FIFA has decided to create a prize award to the best european goalkeepers of the first decade of the century. For this award, they've nominated these players as follows: Iker Casillas, Oliver Kahn, Petr Cech y Edwin van de Sar.
It will be held a gala in Monaco to give the Golden, Silver and Bronze Goalkeeper, respectively. The jury will consist of three prestigious goaldkeepers from other eras: Andoni Zubizarreta, Peter Shilton and Dino Zoff, who will give 4, 3, 2 and 1 point to the selected goalkeepers, depending on their preferences.
Iker Casillas is told some news that the majority of the jury's members prefer Oliver Kahn to Petr Cech; that most of them prefer Petr Cech to Van der Sar; and that most of the juries prefer Van der Sar to Casillas.
With this info, Iker Casillas is thinking about either attending the gala, or training the next round of the Champions League, within 3 days, as he thinks he's not going to be at the podium of the Gala.
What do you think Casillas will do?
How do you think the podium of the Gala will stand?
You've probably thought that the final ranking was:
1st Oliver Kahn - 2nd Petr Cech - 3rd Van der Sar - 4th Iker Casillas
And yes, that's one of the possible rankings that can be given, according to the known information. Although not the only, as we can see below.
In fact, Iker Casillas should attend the Gala, as the votes were as follows:
|Jurado||4 points||3 points||2 points||1 point|
You can check that all what Iker Casillas was told about (most of the jury's members prefer Oliver Kahn to Petr Cech; Petr Cech to Van der Sar; and Van der Sar to Casillas) was absolutely certain, but the final result is very different. If we add the scores, we'll get the following ranking:
|Casillas||4 + 2 + 3 = 9|
|Van der Sar||1 + 3 + 4 = 8|
|Cech||2 + 4 + 1 = 7|
|Kahn||3 + 1 + 2 = 6|
And this will be the resultant podium:
Curious, isn't it? This is what is called 'the electoral paradox'. And there are times when the most voted candidate, is not ultimately winning the election.
This paradox is also known as 'Arrow's paradox', in honor of Kenneth J. Arrow, Nobel laureate, who comes to show that it's impossible to find a perfect voting system. This occurs in not-transitive relationships, as the preference relation is.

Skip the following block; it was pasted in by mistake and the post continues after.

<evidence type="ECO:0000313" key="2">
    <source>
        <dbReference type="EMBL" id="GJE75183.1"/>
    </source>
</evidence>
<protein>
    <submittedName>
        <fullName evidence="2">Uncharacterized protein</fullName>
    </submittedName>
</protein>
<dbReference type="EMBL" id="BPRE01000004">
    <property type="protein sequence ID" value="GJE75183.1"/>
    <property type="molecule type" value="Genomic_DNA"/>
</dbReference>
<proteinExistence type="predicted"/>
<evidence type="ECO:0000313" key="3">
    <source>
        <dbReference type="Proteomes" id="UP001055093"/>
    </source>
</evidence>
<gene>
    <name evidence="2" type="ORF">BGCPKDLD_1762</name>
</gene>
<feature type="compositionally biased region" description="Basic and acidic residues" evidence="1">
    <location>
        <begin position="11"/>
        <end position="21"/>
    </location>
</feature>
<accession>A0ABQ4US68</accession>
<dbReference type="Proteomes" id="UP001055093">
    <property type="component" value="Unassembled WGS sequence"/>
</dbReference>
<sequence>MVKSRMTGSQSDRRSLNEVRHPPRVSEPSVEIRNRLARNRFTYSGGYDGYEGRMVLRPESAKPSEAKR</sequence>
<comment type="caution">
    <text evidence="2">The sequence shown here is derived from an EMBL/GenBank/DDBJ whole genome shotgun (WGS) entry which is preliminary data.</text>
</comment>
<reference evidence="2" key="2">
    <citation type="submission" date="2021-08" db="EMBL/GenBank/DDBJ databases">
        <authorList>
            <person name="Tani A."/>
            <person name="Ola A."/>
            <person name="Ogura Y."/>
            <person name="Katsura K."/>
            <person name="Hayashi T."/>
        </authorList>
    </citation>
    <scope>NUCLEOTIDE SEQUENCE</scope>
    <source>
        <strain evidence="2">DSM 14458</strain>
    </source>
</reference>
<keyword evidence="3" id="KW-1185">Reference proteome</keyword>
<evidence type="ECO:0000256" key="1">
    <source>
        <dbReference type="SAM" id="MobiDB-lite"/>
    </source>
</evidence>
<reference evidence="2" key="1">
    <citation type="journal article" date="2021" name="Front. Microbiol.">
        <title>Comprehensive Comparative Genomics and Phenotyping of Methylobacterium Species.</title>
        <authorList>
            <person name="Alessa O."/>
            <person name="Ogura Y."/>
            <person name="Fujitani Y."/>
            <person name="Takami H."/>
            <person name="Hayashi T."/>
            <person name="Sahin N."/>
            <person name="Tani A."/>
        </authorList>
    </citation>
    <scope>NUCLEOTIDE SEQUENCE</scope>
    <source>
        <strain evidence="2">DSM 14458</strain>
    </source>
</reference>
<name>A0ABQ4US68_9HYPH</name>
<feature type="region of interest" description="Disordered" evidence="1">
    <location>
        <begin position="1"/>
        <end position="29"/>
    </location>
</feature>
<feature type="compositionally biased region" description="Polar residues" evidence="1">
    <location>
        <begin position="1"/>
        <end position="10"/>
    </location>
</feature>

Transitive relations, which are normally handled (to be 'greater than', 'smaller than', 'equal to', 'before than', 'faster than' ...) lead us to syllogisms like the following: if A is greater than B, and B is greater than C, A is greater than C.
However, there is another set of intransitive relations, as in the case of preferring something to anything else, in which the consequence can't be assumed: we might like it more to see a football game than to go to the movies, we can prefer going to the cinema instead of reading a book, and yet more to like reading a book than watching a football game. Hence, such paradoxes as in the Golden Goalkeeper can be produced.
As corollary from this topic we find Donald Gene Saari's theories. Saari, an expert in voting methods, showed that it's possible to cause, in any votation, whatever choice you want. That is, you can distort the popular will to make it coincide with one's will. So, you can always create formulas so that voters end up voting that what you want. Developing this example, if the organization of the Golden Goalkeeper knows about the preferences of individual jurors, it could make any of the goalkeeperes win the prize.
So, if they wanted Van der Sar winning the price, they could simply propose, for example, one first tie vote between Casillas and Van der Sar (two juries prefer Van der Sar to Casillas), then they'd make another tie vote between Kahn and Cech (2 prefer Kahn to Cech). And then, they'd make a final vote among the victors, Kahn and Van der Sar (1 for Kahn vs. 2 for Van de Sar), and they'd have forced Edwin to win the prize.
You can follow this example and try to make your preferred goalkeeper winning the Golden Goalkeeper. You'll see that it's always possible to find a sequence of votes that makes your favourite players be the winner.
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